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In answer to Alyosha Karamazov.
I guess I've always been a Democrat. My parents were, so were my grand parents.
But I also kept a bit of distance from the party for many years.

VietNam was primarily a Democratic Party bungle. Yes, I know that it started under Ike and the Dulles Brothers were not exactly core Democrats, but it was taken up by LBJ and you couldn't get any more core Democrat than that. Nixon, of course, took the VietNam war and made it his own, so it wasn't like changing to Republican would help (plus, Nixon was the enemy in my first political campaign, Kennedy in 1960!).
By the late 60s, both major parties were deeply ugly, but at least, on the home front, the Democrats had done things like Medicare and the Great Society, the Civil Rights act, et cetera, while the Republicans had set themselves up against such things and anything that remotely smelled of hippies. They became the anti-fun party, drastically raising the penalties for pot and even going after firecrackers! Nixon was such a sourpuss!
As the War wound down, I got involved with the anti-Nuke effort, the Clamshell Alliance and the effort to end nuclear power (we won the battle against nuclear power stations, no new ones have been built since the 70s, but we haven't yet won the war on ending nukes overall).
As part of that movement I was introduced to Greens from Europe that helped us get organized and for many years, I worked to build a Green Party USA. I still was registered as a Democrat and for the most part, voted Democrat, but particularly in local races, worked to get Greens elected.
From Nixon to Reagan to the Bushes, I developed an allergy to Republicans, particularly the Libertarian/Goldwater brand that Reagan flew with.
By the time Bush the Stupider came up, I was working my 4$$ off to prevent him from getting elected and my side project, the Greens made a fatal error. They got Ralph Nadir to run on their ticket. Notice that Nadir did not join the Greens, he just used them. Like a rented mule.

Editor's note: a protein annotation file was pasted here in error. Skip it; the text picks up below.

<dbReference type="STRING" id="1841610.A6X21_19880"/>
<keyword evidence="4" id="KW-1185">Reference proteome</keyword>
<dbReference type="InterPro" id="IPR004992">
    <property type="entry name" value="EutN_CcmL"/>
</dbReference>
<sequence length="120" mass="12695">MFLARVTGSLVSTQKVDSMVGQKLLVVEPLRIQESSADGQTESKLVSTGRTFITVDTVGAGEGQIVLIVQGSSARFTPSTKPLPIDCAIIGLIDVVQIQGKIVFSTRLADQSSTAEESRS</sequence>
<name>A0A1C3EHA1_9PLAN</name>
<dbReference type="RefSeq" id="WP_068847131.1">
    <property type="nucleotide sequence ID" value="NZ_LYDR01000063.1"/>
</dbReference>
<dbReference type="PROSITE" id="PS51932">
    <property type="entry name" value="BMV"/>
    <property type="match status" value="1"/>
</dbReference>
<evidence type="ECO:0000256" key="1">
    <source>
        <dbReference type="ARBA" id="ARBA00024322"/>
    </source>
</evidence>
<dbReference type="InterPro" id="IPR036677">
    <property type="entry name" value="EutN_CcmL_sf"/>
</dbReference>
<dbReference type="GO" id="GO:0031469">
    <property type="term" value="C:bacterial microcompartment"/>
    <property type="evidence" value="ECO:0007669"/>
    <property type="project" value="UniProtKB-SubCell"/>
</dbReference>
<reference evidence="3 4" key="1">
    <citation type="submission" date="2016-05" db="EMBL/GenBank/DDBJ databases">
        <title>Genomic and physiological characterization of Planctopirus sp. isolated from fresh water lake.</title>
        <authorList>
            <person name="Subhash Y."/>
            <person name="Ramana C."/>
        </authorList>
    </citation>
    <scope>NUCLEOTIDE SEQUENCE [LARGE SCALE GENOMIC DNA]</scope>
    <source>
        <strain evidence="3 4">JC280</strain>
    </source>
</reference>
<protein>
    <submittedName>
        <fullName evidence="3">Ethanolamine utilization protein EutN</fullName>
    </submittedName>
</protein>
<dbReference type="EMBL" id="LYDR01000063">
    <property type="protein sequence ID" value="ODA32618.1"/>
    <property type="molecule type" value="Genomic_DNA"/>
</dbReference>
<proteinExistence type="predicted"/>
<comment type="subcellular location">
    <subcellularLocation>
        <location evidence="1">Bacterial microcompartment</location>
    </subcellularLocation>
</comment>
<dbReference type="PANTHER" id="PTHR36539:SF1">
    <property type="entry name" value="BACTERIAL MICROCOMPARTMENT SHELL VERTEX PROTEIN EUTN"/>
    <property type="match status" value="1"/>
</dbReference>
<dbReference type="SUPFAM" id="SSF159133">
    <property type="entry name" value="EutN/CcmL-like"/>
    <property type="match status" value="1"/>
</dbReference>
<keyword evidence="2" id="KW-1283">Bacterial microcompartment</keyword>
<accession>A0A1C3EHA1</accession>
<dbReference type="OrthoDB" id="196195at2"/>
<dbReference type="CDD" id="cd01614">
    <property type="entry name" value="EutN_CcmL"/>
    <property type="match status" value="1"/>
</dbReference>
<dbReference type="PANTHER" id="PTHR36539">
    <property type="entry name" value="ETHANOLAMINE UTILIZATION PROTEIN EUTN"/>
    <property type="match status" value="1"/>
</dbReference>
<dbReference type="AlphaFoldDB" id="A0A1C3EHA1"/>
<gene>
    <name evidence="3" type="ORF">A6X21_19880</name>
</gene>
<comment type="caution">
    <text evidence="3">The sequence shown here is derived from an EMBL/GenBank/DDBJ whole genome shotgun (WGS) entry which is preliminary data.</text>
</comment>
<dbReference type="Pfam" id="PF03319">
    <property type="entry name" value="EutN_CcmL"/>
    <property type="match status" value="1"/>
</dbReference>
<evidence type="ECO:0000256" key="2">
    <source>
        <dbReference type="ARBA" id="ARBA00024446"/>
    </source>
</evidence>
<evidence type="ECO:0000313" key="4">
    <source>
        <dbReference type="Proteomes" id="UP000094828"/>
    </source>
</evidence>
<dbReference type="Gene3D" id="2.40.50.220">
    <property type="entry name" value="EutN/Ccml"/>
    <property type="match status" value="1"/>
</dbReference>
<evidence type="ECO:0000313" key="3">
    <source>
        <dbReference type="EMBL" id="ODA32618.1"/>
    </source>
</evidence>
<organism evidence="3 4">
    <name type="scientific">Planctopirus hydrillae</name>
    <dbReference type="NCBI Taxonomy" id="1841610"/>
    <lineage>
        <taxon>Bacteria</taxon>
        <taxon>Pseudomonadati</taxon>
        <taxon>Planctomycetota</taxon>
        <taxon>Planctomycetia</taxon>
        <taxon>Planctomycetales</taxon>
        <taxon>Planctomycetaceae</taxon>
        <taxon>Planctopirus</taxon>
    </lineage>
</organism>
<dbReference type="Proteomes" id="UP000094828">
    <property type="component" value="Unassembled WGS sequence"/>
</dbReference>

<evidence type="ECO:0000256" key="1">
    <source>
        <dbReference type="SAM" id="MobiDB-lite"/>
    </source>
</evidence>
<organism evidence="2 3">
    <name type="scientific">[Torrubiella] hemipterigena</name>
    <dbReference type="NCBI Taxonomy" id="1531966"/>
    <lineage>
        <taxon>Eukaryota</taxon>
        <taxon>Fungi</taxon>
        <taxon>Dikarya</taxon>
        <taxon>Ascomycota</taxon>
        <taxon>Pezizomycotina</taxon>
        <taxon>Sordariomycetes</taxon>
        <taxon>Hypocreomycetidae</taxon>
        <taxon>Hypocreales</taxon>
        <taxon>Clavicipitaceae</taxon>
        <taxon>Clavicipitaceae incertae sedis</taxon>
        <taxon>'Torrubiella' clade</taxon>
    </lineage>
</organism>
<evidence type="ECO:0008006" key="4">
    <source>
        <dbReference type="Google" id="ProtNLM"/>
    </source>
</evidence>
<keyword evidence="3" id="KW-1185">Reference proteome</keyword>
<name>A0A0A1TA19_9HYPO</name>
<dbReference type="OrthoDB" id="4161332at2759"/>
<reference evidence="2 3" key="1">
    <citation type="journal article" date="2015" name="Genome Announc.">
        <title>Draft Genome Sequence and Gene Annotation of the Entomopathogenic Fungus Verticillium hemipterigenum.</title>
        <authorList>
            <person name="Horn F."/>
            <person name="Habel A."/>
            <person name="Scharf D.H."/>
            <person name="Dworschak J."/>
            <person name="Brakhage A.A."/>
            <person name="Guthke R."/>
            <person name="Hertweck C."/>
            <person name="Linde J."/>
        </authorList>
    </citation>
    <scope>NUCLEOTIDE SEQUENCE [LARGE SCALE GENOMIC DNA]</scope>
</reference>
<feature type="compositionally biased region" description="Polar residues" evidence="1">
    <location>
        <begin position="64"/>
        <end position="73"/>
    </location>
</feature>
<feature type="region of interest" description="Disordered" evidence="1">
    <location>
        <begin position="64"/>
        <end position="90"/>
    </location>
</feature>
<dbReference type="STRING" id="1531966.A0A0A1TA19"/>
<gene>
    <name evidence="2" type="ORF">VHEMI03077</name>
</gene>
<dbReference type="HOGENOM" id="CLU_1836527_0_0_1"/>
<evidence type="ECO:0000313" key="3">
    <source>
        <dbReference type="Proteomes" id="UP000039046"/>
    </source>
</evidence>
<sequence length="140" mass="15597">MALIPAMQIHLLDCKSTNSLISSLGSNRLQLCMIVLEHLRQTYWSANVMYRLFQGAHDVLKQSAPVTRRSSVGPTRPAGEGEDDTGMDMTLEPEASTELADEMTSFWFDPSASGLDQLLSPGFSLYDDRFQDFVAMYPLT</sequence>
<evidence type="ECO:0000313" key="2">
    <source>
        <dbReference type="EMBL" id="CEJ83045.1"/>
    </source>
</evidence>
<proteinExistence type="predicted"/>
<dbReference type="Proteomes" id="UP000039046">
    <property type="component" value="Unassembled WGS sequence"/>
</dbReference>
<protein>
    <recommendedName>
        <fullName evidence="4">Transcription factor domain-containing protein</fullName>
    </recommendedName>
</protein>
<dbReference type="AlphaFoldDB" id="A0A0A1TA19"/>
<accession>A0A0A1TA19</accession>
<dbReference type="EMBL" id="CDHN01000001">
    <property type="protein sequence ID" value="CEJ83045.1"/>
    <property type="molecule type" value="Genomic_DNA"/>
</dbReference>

The Greens adopted Nadir's tag line "not a dime's worth of difference" (which he stole from George Wallace) and they harped on what I knew was a false equivalence for so long and so loudly that a lot of the Left's punditocracy started echoing it. Screw the evidence that this is completely false, it was a rallying cry for the misguided, marching the most promising Left-based Third Party out into the wilderness, where you can still see the dying remnants.
BushCheney was a disaster of international proportions, that started going bad before 9/11 and went downhill, fast, ending in total economic meltdown right at the end.
The Dems were not in position to resist the surge of partisanship and unconstitutional power grabs of the Executive and Tom DeLay's parliamentary tactics. When the House went to Pelosi in 2006, things started to turn around a little. The Democrats controlled Congress for BushCheney's last two years but, unfortunately, the damage had been done, there was little the Dems could do about the worst of the problems: Two wars raging, deficits soaring, the Safety Net slashed to ribbons... But they tried.
When Obama ran, I didn't give him much of a chance (I mean, really, an unknown black man following BushCheney?). I thought John Edwards would have been an excellent president (little did I know). But I campaigned for him once he was the Nominee. My hopes were not overly optimistic, particularly since he was about to be handed to biggest bag of sh!t imaginable.
But once he took office and Nancy and Harry got Congress working, they produced, in two short years, the most progressive period of legislation in 40 years. From Day One: Lily Ledbetter, withdrawal from Iraq, DOMA, DADT...
Basically, it boils down to this: Republicans stand for the rich, mostly white, establishment, for selfishness and division. Democrats stand for the rest of us, for fairness, for decent treatment of the unfortunate, for inclusiveness.
I stand with the Democrats.

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